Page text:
Over the tipping point

How multiple, overlapping climate and environmental shocks and hazards on children in the East Asia and Pacific region are eroding their coping strategies, exacerbating inequality, and forever changing their futures 

A small girl, carrying an umbrella in the rain, walks past large bags of garbage and other debris on a narrow street in the flood-affected Bukit Duri neighbourhood of Central Jakarta.


The East Asia and Pacific (EAP) region is one of the most impacted to multiple types of overlapping climate and environmental shocks and stresses, 41% of children in the region face 5 or more shocks, compared to global average of 14%. Climate shocks are increasing in frequency, and interacting with non-climate shocks like the COVID pandemic, the cost-of-living crisis, among others, creating multiplier effects and cascading impacts in the region, leading to a ‘polycrisis’ – a situation with multiple near-simultaneous shocks with strong interdependencies. Other human-driven trends amplify these effects, leading to more shocks, thus creating knock-on effects on several interconnected systems and sectors. 

This report unveils the intensifying frequency and compounding effects of climate-related hazards intertwined with non-climate shocks like the COVID-19 pandemic and socio-economic challenges.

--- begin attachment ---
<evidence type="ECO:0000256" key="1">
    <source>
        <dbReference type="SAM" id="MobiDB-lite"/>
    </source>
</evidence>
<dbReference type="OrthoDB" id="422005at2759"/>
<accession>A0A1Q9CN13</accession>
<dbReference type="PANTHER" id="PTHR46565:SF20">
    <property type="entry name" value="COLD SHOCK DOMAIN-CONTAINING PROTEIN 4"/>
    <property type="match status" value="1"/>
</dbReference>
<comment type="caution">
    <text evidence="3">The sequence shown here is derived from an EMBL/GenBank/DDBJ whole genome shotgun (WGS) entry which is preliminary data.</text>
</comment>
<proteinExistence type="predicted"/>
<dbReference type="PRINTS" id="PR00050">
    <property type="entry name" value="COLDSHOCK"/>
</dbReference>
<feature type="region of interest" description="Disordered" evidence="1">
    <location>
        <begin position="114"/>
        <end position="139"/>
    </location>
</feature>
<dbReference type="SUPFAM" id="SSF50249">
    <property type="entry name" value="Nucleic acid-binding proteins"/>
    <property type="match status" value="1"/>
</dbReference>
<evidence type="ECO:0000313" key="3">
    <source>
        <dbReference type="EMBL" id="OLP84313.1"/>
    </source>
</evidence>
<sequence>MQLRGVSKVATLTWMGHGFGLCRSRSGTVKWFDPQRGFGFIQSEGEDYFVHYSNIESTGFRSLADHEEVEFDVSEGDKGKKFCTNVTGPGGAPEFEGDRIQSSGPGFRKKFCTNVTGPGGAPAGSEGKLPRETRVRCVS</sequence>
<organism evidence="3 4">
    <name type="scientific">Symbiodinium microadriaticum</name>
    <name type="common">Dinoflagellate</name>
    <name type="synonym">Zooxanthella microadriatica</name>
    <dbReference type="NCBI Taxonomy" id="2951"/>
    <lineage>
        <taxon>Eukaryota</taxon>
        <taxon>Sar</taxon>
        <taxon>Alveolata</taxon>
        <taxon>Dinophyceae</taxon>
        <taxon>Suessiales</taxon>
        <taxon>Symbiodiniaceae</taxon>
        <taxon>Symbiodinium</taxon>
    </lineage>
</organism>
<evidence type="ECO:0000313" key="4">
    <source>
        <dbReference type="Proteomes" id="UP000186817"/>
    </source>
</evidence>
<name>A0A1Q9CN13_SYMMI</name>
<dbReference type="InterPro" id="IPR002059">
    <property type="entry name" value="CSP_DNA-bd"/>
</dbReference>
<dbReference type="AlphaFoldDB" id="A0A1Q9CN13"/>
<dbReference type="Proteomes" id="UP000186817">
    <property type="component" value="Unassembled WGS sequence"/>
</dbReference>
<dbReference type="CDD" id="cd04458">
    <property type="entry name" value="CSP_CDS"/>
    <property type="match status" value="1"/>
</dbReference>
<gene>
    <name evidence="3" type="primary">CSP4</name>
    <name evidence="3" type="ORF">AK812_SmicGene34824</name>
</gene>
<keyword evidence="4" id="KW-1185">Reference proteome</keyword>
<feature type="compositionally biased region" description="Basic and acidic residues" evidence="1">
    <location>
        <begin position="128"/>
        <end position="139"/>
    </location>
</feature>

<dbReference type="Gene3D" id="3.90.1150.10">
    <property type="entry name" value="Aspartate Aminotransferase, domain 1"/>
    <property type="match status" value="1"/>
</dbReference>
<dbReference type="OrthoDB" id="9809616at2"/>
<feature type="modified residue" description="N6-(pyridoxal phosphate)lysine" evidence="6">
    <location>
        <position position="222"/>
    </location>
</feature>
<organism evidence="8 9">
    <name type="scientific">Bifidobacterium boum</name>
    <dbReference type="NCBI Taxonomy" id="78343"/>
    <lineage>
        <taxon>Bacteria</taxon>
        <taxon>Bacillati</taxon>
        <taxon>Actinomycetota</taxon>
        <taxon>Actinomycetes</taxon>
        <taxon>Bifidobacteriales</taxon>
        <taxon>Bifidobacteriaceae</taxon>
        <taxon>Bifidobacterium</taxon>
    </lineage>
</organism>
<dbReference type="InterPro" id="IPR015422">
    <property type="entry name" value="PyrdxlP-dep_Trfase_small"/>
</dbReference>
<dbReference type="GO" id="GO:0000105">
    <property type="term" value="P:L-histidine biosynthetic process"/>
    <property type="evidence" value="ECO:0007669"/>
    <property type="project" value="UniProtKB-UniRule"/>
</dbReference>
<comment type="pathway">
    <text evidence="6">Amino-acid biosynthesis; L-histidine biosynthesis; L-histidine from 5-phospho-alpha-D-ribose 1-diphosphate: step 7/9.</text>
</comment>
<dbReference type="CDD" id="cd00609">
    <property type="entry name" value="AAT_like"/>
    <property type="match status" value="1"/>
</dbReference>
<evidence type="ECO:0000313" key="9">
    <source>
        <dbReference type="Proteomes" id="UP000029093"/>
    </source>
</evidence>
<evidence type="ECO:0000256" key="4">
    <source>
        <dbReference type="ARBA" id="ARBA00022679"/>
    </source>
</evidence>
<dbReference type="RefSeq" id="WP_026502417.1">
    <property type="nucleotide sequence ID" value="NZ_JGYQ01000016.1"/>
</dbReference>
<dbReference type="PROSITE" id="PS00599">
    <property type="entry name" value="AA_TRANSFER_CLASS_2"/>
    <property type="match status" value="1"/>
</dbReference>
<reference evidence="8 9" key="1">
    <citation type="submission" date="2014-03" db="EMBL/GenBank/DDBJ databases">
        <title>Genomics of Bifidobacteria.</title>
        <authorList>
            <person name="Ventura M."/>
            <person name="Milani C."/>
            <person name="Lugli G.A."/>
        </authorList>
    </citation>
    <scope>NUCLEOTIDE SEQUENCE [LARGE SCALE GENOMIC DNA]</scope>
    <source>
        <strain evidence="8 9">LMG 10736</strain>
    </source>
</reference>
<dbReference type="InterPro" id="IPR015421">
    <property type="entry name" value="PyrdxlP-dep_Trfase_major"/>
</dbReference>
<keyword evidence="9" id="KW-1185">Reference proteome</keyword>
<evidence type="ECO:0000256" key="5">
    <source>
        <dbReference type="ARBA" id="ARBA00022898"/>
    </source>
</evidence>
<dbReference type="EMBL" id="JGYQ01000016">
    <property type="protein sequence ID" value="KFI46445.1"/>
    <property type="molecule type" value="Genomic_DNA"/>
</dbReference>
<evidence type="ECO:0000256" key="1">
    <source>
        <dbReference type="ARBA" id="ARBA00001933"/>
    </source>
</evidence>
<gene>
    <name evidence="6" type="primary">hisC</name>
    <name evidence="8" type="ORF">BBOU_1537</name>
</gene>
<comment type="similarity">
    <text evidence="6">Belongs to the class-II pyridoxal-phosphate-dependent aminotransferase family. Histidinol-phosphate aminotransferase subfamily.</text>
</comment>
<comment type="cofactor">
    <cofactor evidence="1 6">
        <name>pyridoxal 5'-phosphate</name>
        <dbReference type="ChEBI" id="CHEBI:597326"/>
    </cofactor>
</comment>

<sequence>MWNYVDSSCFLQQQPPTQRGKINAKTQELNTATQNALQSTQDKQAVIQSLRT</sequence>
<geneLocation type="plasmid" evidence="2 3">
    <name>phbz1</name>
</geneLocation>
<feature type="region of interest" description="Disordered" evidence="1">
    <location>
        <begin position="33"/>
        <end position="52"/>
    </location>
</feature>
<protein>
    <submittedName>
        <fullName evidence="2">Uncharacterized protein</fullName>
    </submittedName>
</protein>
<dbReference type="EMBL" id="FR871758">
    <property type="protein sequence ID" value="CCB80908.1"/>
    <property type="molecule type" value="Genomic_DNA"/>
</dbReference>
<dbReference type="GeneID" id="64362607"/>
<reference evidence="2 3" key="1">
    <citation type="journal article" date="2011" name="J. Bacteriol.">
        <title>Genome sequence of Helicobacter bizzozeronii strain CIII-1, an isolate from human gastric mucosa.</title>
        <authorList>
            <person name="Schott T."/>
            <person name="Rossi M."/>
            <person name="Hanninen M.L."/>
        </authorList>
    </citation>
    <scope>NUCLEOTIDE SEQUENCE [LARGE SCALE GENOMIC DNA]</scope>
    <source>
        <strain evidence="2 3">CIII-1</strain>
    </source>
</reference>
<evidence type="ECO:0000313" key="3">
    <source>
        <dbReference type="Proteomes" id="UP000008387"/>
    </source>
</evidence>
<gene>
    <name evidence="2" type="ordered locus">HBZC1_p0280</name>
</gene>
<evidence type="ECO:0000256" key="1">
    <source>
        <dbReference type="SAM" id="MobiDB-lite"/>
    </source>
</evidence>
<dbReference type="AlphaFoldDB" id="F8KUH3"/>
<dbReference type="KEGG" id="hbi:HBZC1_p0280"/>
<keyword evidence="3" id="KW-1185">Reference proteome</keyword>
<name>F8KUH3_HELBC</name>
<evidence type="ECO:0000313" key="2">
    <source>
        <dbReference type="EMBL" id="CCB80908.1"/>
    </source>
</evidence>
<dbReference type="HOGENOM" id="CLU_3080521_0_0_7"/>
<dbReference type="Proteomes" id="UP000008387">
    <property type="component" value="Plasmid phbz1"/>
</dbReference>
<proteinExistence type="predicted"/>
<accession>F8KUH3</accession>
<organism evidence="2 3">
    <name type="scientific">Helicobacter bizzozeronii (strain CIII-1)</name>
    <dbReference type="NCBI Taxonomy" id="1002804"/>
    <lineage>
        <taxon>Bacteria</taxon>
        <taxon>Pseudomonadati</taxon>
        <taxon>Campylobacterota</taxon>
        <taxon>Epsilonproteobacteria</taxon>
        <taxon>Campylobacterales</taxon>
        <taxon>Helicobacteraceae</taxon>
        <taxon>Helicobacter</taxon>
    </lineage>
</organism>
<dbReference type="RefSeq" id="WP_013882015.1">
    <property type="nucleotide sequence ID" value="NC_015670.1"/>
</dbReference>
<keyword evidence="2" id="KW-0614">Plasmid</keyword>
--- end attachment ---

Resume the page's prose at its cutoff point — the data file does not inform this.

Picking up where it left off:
Given that children are already facing the impacts of climate change, adaptation and resilience measures are needed now to reduce the full force of impacts. This report recommends three areas to do so:  

  • Children have continued access to the key services they need: This requires investing in climate-smart and disaster-resilient education, health, and water, sanitation and hygiene (WASH) services for children, so that children can access these services despite the shocks they face;  

  • Child protection and social protection systems are in place and are climate-responsive; and  

  • There is understanding of what to expect and how to adjust as necessary, establishing and utilizing strong early warning, risk management and disaster preparedness systems.  

In all of this, children and young people must be at the forefront of our actions. Urgency demands that they take action themselves, leading the way with innovative solutions for both mitigation and adaptation. We must support their efforts, providing them with the necessary skills and resources to amplify their work. Above all, we owe them every opportunity for success as we work together to secure a better world for generations to come.

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